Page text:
Monthly Archives: January 2016

It could have been a contender

I came across the word der Mitstreiter in an article in Hinz&Kunzt about Marily Stroux from Wohnschiffprojekt Altona e.V. winning a prize for her work with refugees. It was the occasion for one of my incorrect initial mis-syllabifications. Der Mitstreiter is mit + Streiter (that is “with” + “contender” or “militant” or “champion”) not *mits + Reiter, although the idea of someone who’s “riding with” someone else does capture the meaning of Mitstreiter –”comrade-in-arms” or “ally” – in a poetic sort of way.

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Die Liebe

Ich liebe lieber sehr als häufig.

-Ildikó von Kürthy
Sternschanze

…love moderately; long love doth so.

Shakespeare
Romeo and Juliet

Sprichwörter haben immer ein kleines bisschen Wahrheit, oder?

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Um Humor aufsuchen

Das Thema war Medizin. Eine Teilnehmerin sagte, dass ein Hautarzt die Haut behandelt. Eine Andere sagte, dass ein Augenarzt die Augen behandelt. Die Nächste, dass ein Frauenarzt Frauen behandelt. Ich wollte einen Witz machen und sagte „Besuchen Häuser denn einen Hausarzt?“

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Words and worth

The „Unwort“ of the year was just announced. What is an Unwort you ask? The prefix »un« can be used as eine Verneinung or a “negation” of the noun that follows it. This suggests that the meaning of the word Unwort, which comprises un + Wort (word), is “non-word.” However things are slightly more subtle than that.

For example, take the word das Unkraut which means “weed.” The word das Kraut means “herb,” “foliage” and “cabbage.”  Thus weeds are “herbs that are not herbs.” For me, with this combination comes the notion that they are of no use to us, unlike herbs or cabbage, or perhaps that they even disrupt the growth of plants that are.

Or consider the word der Unrat. The primary meaning of der Rat is “advice.” Nevertheless der Unrat means “filth” or “muck” and in polite or old-fashioned speech “refuse” (used as a noun meaning “garbage”). I’ve come across Unrat in the historical novels I’ve been reading; and on the red refuse bins here in Hamburg. In this later case, Unrat has been substituted as a play on the expression »Kommt Zeit, kommt Rat« – “we’ll cross that bridge when we come to it” (dict.cc) or “things have a way of sorting themselves out” (pons.eu). Finally, compare das Heil – “salvation” or “health of the soul” or “well-being” and das Unheil – “mischief.”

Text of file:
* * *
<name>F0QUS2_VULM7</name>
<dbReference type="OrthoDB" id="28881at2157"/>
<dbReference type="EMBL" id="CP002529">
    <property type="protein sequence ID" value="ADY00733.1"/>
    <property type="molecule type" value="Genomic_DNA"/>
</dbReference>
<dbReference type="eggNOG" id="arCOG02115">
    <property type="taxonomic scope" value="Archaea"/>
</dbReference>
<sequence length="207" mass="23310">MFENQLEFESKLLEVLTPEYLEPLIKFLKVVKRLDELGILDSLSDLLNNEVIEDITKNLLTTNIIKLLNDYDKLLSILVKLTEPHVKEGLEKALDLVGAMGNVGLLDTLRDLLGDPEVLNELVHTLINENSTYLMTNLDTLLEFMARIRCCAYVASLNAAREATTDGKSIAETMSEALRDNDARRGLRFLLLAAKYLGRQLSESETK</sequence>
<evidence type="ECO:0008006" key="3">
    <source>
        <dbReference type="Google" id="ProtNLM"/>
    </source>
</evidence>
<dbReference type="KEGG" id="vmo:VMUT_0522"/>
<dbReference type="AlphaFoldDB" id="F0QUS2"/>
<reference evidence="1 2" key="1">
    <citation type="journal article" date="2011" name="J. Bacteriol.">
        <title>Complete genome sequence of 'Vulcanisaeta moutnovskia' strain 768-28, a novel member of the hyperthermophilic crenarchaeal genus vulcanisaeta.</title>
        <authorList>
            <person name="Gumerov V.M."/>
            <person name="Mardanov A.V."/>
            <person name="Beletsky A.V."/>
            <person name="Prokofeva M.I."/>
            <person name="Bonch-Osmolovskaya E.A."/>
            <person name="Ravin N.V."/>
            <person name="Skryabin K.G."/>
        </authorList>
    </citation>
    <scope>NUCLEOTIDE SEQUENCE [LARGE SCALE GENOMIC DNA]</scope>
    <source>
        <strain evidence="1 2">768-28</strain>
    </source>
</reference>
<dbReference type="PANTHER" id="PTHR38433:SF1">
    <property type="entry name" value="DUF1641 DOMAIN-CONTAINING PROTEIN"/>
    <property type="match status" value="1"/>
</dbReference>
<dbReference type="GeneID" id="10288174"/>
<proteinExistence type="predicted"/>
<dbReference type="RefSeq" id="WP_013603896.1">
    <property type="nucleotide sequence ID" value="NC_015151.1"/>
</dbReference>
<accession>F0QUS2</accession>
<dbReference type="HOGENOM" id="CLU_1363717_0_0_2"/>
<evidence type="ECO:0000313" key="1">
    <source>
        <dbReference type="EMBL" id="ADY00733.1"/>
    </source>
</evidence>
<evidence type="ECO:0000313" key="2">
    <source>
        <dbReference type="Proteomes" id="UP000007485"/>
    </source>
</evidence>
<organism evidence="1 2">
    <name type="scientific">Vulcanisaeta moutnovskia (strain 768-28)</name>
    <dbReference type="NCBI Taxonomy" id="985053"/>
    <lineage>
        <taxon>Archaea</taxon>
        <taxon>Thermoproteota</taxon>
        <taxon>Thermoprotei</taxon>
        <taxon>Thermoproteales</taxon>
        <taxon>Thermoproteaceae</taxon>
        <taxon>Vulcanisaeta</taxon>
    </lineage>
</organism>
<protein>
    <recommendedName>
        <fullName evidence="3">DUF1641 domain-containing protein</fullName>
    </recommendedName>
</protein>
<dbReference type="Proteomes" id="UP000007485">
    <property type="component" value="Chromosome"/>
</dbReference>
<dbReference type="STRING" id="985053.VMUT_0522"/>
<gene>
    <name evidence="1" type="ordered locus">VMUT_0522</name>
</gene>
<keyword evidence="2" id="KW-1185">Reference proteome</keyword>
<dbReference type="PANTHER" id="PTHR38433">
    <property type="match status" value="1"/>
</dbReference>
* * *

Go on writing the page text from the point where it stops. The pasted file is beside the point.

Let’s return then to das Unwort which 24 contributors to dict.cc translated as “misnomer” with an added remark categorizing it is an untrue or misleading term. “Ghastly neologism,” “taboo word,” “faux-pas word” and “non-word” also appear. In addition, there is an entry for the full phrase Unwort des Jahres for which the contributor offers “ugliest word of the year.” Consulting Duden online reinforces this impression, stating that an Unwort is an inappropriate word, a negative word and also one whose form is somehow erroneous or fallacious, perhaps leading the hearer or reader astray, just as un + Kraut, un + Rat and un + Heil all do.

Indeed das Unwort des Jahres 2015, „Gutmensch“ fits this pattern given it takes the positive word gut and the neutral word Mensch* and combines them into a word used to describe the people providing help and support for refugees. To say Gutmensch when referring to such people is to say that they are stupid, naive and deluded for helping, nay, even for tolerating, refugees.

Maybe this is a step to far, but I have wonder, are certain users of this word also intending to imply that the refugees (those being helped by the so-called Gutmenschen) don’t quality for the term Mensch? That is,  in direct contradiction to the German constitution, which is founded on the idea that the dignity of man is inviolable, is the intention to suggest that refugees are less than human? If so, there is something particularly invidious about using a word like „Gutmensch“ to defame or denigrate as the insult or threat it holds may be somewhat obscured  for the uncritical listener by the positive connotations of gut.

 


*Interestingly, the word mensch has come into English from Yiddish to mean “someone worthy of respect, who has integrity,” making the gut almost superfluous.

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